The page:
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Muslim Anger Aimed At France Grows Over Cartoon Row


French President Emmanuel Macron pays his respects at the coffin of slain teacher Samuel Paty at a memorial event in Paris on October 21.

France faces a growing backlash over images being displayed in the country of the Prophet Muhammad, which some Muslims consider blasphemous.

Pakistan complained on October 26 about an alleged "Islamophobic campaign" in the European country, while Iranian officials accused Paris of fueling "extremism," and Turkey's president called on his compatriots to boycott French products.

The Pakistani Foreign Ministry summoned the French ambassador in Islamabad over French President Emmanuel Macron's reaction to the beheading of a school teacher last week by an Islamist militant who was avenging the use of cartoons of the Prophet Muhammad in a class on freedom of expression.

Since the killing of the teacher, the caricatures have been projected onto the facade of a building in one French city and people displayed them at protests around the country. Macron, meanwhile, said he would redouble efforts to stop conservative Islamic beliefs subverting French values.

The French envoy in Islamabad was informed of "Pakistan's concerns over [the] systematic Islamophobic campaign under the garb of freedom of expression,” Pakistani Foreign Ministry spokesman Zahid Hafeez Chaudhri told AFP.

History teacher Samuel Paty was beheaded on October 17 by an ethnic Chechen born in Russia because the teacher had shown pupils cartoons of Mohammad in a civics lesson on freedom of speech.

The cartoons had initially appeared years ago in the satirical magazine Charlie Hebdo, whose Paris editorial office was attacked in 2015 by gunmen who killed 12 people.

Calls to stop buying French products and protest rallies gained momentum in some Muslim-majority countries in response to Macron's support for the caricatures and pledge to defend secularism against radical Islam.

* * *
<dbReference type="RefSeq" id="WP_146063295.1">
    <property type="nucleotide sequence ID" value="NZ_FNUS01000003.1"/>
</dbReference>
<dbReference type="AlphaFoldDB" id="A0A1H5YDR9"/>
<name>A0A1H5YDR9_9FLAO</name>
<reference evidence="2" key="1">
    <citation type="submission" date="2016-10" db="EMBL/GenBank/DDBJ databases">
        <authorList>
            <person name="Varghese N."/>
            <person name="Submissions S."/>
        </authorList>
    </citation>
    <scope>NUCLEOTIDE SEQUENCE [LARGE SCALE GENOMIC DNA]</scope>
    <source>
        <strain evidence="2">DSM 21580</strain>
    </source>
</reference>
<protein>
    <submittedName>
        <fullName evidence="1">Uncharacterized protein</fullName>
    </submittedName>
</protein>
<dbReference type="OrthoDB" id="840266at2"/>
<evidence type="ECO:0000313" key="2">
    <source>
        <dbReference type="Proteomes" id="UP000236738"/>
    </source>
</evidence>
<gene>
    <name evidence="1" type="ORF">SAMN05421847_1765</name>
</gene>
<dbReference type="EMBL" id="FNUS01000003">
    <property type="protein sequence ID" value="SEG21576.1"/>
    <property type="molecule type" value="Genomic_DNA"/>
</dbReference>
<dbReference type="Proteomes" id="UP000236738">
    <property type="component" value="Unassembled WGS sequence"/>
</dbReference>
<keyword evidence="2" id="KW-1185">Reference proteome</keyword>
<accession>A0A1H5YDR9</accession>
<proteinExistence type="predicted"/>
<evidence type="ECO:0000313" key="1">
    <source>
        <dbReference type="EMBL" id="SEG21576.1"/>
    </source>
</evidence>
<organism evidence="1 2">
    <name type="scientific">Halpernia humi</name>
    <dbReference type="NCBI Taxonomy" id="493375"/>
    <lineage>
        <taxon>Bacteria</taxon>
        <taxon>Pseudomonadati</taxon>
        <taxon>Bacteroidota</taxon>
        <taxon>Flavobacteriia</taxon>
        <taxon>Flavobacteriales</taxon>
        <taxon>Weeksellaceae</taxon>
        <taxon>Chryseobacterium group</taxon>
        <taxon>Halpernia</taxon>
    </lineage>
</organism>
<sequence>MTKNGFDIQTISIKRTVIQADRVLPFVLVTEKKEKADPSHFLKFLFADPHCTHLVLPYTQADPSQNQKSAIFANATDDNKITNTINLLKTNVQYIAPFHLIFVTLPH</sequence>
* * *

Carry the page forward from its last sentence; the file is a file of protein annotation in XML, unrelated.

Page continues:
“We will not give in, ever. We respect all differences in a spirit of peace. We do not accept hate speech and defend reasonable debate,” the French president tweeted on October 25.

Pakistani Prime Minister Imran Khan accused Macron of "attacking Islam” and wrote a letter to Facebook CEO Mark Zuckerberg asking him to put a ban on Islamophobic content.

Referring to a recent decision by Facebook to ban any content that denies or distorts the Holocaust, Khan called for a similar policy to be put in place for “Islamophobia and hate against Islam.”

Facebook already has a policy of removing hate speech on its platforms.

In Iran, Foreign Minister Mohammad Javad Zarif tweeted that "insulting” Muslims and their sanctities “for the abhorrent crimes of such extremists is an opportunistic abuse of freedom of speech. It only fuels extremism.”

The secretary of Iran's Supreme National Security Council, the parliament speaker, the adviser to the supreme leader on foreign policy, and other top Iranian officials also joined the chorus of those condemning the French president.

Turkish President Recep Tayyip Erdogan called on Turks to boycott French goods amid a deterioration of relations between the two NATO allies.

"As it has been said in France, 'don't buy Turkish-labeled goods,' I call on my people here. Never give credit to French-labeled goods, don't buy them," he said during a televised speech in Ankara.

Two days earlier, Erdogan called for Macron to undergo mental checks, which led to Paris recalling its ambassador to Ankara. He made similar comments the next day and again on October 26.

Turkey and France have been at odds over issues including Syria and Libya, maritime jurisdiction in the eastern Mediterranean, and the conflict in Nagorno-Karabakh.

Boycotts of French goods are under way in supermarkets in Qatar and Kuwait, with further calls to spurn French products in Jordan and other states. Hashtags in Arabic on Twitter calling for French boycotts were trending.

France's Foreign Ministry said the criticism of France was being driven by a radical minority and urged governments to dissociate themselves from boycott calls.

The French Council of the Muslim Faith (CFCM) said Muslims are "not persecuted" in France, which it described as "a great country."

Muslim citizens in France "freely construct their mosques and they freely practice their religion," said the council, which acts as an official go-between for the state and observant Muslims.

With reporting by Reuters, the BBC, and AFP
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